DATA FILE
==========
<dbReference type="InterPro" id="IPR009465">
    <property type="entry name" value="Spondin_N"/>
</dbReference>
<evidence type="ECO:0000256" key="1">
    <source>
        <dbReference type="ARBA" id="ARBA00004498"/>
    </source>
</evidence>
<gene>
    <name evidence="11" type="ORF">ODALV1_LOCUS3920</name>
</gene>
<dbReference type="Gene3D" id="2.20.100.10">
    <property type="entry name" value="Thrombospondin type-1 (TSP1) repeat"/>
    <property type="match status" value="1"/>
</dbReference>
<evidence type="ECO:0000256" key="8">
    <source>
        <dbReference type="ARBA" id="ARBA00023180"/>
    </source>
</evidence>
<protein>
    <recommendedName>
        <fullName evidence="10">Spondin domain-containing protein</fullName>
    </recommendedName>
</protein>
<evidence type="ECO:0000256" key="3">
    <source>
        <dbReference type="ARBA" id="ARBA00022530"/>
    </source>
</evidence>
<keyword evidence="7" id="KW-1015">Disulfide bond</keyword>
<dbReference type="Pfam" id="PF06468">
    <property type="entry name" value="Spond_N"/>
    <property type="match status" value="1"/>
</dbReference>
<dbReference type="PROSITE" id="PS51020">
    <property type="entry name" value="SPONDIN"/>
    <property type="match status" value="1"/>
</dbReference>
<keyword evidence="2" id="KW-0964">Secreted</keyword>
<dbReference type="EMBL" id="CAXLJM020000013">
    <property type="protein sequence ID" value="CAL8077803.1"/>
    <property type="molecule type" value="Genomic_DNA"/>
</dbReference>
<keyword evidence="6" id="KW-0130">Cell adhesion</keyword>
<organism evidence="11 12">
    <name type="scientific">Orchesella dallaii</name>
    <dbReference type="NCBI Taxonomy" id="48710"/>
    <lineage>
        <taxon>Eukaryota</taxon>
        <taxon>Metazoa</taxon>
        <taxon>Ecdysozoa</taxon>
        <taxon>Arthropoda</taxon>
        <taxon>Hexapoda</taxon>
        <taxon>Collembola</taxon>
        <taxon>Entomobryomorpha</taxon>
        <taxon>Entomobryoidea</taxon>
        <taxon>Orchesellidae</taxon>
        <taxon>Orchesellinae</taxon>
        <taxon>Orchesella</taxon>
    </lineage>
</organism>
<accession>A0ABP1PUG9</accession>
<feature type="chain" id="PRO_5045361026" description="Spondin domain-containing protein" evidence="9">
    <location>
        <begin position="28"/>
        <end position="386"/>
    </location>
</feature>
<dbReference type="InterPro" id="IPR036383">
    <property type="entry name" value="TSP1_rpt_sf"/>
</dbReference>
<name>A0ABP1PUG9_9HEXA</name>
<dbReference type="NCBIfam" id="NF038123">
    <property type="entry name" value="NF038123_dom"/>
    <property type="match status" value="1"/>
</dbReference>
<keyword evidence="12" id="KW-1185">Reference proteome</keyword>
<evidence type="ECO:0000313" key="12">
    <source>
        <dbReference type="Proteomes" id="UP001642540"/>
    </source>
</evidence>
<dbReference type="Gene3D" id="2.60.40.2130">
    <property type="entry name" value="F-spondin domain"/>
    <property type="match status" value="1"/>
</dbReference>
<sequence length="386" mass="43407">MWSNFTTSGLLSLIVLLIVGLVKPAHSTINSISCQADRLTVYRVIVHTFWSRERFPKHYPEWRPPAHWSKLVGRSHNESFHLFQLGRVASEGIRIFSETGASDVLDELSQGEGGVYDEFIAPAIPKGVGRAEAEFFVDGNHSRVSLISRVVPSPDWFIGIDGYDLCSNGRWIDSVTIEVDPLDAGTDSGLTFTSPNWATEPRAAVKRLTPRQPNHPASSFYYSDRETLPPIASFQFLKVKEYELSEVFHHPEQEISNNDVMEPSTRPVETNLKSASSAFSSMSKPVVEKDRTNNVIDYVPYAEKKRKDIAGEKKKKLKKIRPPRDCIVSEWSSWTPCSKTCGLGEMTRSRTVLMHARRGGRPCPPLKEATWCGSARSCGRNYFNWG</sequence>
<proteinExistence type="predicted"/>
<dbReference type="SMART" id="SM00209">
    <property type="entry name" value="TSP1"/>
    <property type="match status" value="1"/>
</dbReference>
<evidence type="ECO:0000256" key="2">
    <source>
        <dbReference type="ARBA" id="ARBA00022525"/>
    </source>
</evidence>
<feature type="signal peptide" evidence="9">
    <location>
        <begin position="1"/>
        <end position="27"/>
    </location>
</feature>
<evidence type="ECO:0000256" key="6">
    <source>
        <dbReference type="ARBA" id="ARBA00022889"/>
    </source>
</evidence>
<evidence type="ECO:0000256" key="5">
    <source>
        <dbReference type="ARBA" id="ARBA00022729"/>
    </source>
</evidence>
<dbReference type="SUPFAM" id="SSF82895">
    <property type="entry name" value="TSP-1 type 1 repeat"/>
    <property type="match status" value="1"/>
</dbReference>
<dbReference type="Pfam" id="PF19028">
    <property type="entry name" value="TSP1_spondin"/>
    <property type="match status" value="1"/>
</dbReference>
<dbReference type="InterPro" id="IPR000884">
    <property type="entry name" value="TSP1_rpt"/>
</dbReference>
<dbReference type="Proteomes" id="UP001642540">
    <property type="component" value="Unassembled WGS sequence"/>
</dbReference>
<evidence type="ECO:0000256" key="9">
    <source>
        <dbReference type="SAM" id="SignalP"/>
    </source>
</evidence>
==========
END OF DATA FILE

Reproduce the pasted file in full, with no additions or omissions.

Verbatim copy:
<dbReference type="InterPro" id="IPR009465">
    <property type="entry name" value="Spondin_N"/>
</dbReference>
<evidence type="ECO:0000256" key="1">
    <source>
        <dbReference type="ARBA" id="ARBA00004498"/>
    </source>
</evidence>
<gene>
    <name evidence="11" type="ORF">ODALV1_LOCUS3920</name>
</gene>
<dbReference type="Gene3D" id="2.20.100.10">
    <property type="entry name" value="Thrombospondin type-1 (TSP1) repeat"/>
    <property type="match status" value="1"/>
</dbReference>
<evidence type="ECO:0000256" key="8">
    <source>
        <dbReference type="ARBA" id="ARBA00023180"/>
    </source>
</evidence>
<protein>
    <recommendedName>
        <fullName evidence="10">Spondin domain-containing protein</fullName>
    </recommendedName>
</protein>
<evidence type="ECO:0000256" key="3">
    <source>
        <dbReference type="ARBA" id="ARBA00022530"/>
    </source>
</evidence>
<keyword evidence="7" id="KW-1015">Disulfide bond</keyword>
<dbReference type="Pfam" id="PF06468">
    <property type="entry name" value="Spond_N"/>
    <property type="match status" value="1"/>
</dbReference>
<dbReference type="PROSITE" id="PS51020">
    <property type="entry name" value="SPONDIN"/>
    <property type="match status" value="1"/>
</dbReference>
<keyword evidence="2" id="KW-0964">Secreted</keyword>
<dbReference type="EMBL" id="CAXLJM020000013">
    <property type="protein sequence ID" value="CAL8077803.1"/>
    <property type="molecule type" value="Genomic_DNA"/>
</dbReference>
<keyword evidence="6" id="KW-0130">Cell adhesion</keyword>
<organism evidence="11 12">
    <name type="scientific">Orchesella dallaii</name>
    <dbReference type="NCBI Taxonomy" id="48710"/>
    <lineage>
        <taxon>Eukaryota</taxon>
        <taxon>Metazoa</taxon>
        <taxon>Ecdysozoa</taxon>
        <taxon>Arthropoda</taxon>
        <taxon>Hexapoda</taxon>
        <taxon>Collembola</taxon>
        <taxon>Entomobryomorpha</taxon>
        <taxon>Entomobryoidea</taxon>
        <taxon>Orchesellidae</taxon>
        <taxon>Orchesellinae</taxon>
        <taxon>Orchesella</taxon>
    </lineage>
</organism>
<accession>A0ABP1PUG9</accession>
<feature type="chain" id="PRO_5045361026" description="Spondin domain-containing protein" evidence="9">
    <location>
        <begin position="28"/>
        <end position="386"/>
    </location>
</feature>
<dbReference type="InterPro" id="IPR036383">
    <property type="entry name" value="TSP1_rpt_sf"/>
</dbReference>
<name>A0ABP1PUG9_9HEXA</name>
<dbReference type="NCBIfam" id="NF038123">
    <property type="entry name" value="NF038123_dom"/>
    <property type="match status" value="1"/>
</dbReference>
<keyword evidence="12" id="KW-1185">Reference proteome</keyword>
<evidence type="ECO:0000313" key="12">
    <source>
        <dbReference type="Proteomes" id="UP001642540"/>
    </source>
</evidence>
<dbReference type="Gene3D" id="2.60.40.2130">
    <property type="entry name" value="F-spondin domain"/>
    <property type="match status" value="1"/>
</dbReference>
<sequence length="386" mass="43407">MWSNFTTSGLLSLIVLLIVGLVKPAHSTINSISCQADRLTVYRVIVHTFWSRERFPKHYPEWRPPAHWSKLVGRSHNESFHLFQLGRVASEGIRIFSETGASDVLDELSQGEGGVYDEFIAPAIPKGVGRAEAEFFVDGNHSRVSLISRVVPSPDWFIGIDGYDLCSNGRWIDSVTIEVDPLDAGTDSGLTFTSPNWATEPRAAVKRLTPRQPNHPASSFYYSDRETLPPIASFQFLKVKEYELSEVFHHPEQEISNNDVMEPSTRPVETNLKSASSAFSSMSKPVVEKDRTNNVIDYVPYAEKKRKDIAGEKKKKLKKIRPPRDCIVSEWSSWTPCSKTCGLGEMTRSRTVLMHARRGGRPCPPLKEATWCGSARSCGRNYFNWG</sequence>
<proteinExistence type="predicted"/>
<dbReference type="SMART" id="SM00209">
    <property type="entry name" value="TSP1"/>
    <property type="match status" value="1"/>
</dbReference>
<evidence type="ECO:0000256" key="2">
    <source>
        <dbReference type="ARBA" id="ARBA00022525"/>
    </source>
</evidence>
<feature type="signal peptide" evidence="9">
    <location>
        <begin position="1"/>
        <end position="27"/>
    </location>
</feature>
<evidence type="ECO:0000256" key="6">
    <source>
        <dbReference type="ARBA" id="ARBA00022889"/>
    </source>
</evidence>
<evidence type="ECO:0000256" key="5">
    <source>
        <dbReference type="ARBA" id="ARBA00022729"/>
    </source>
</evidence>
<dbReference type="SUPFAM" id="SSF82895">
    <property type="entry name" value="TSP-1 type 1 repeat"/>
    <property type="match status" value="1"/>
</dbReference>
<dbReference type="Pfam" id="PF19028">
    <property type="entry name" value="TSP1_spondin"/>
    <property type="match status" value="1"/>
</dbReference>
<dbReference type="InterPro" id="IPR000884">
    <property type="entry name" value="TSP1_rpt"/>
</dbReference>
<dbReference type="Proteomes" id="UP001642540">
    <property type="component" value="Unassembled WGS sequence"/>
</dbReference>
<evidence type="ECO:0000256" key="9">
    <source>
        <dbReference type="SAM" id="SignalP"/>
    </source>
</evidence>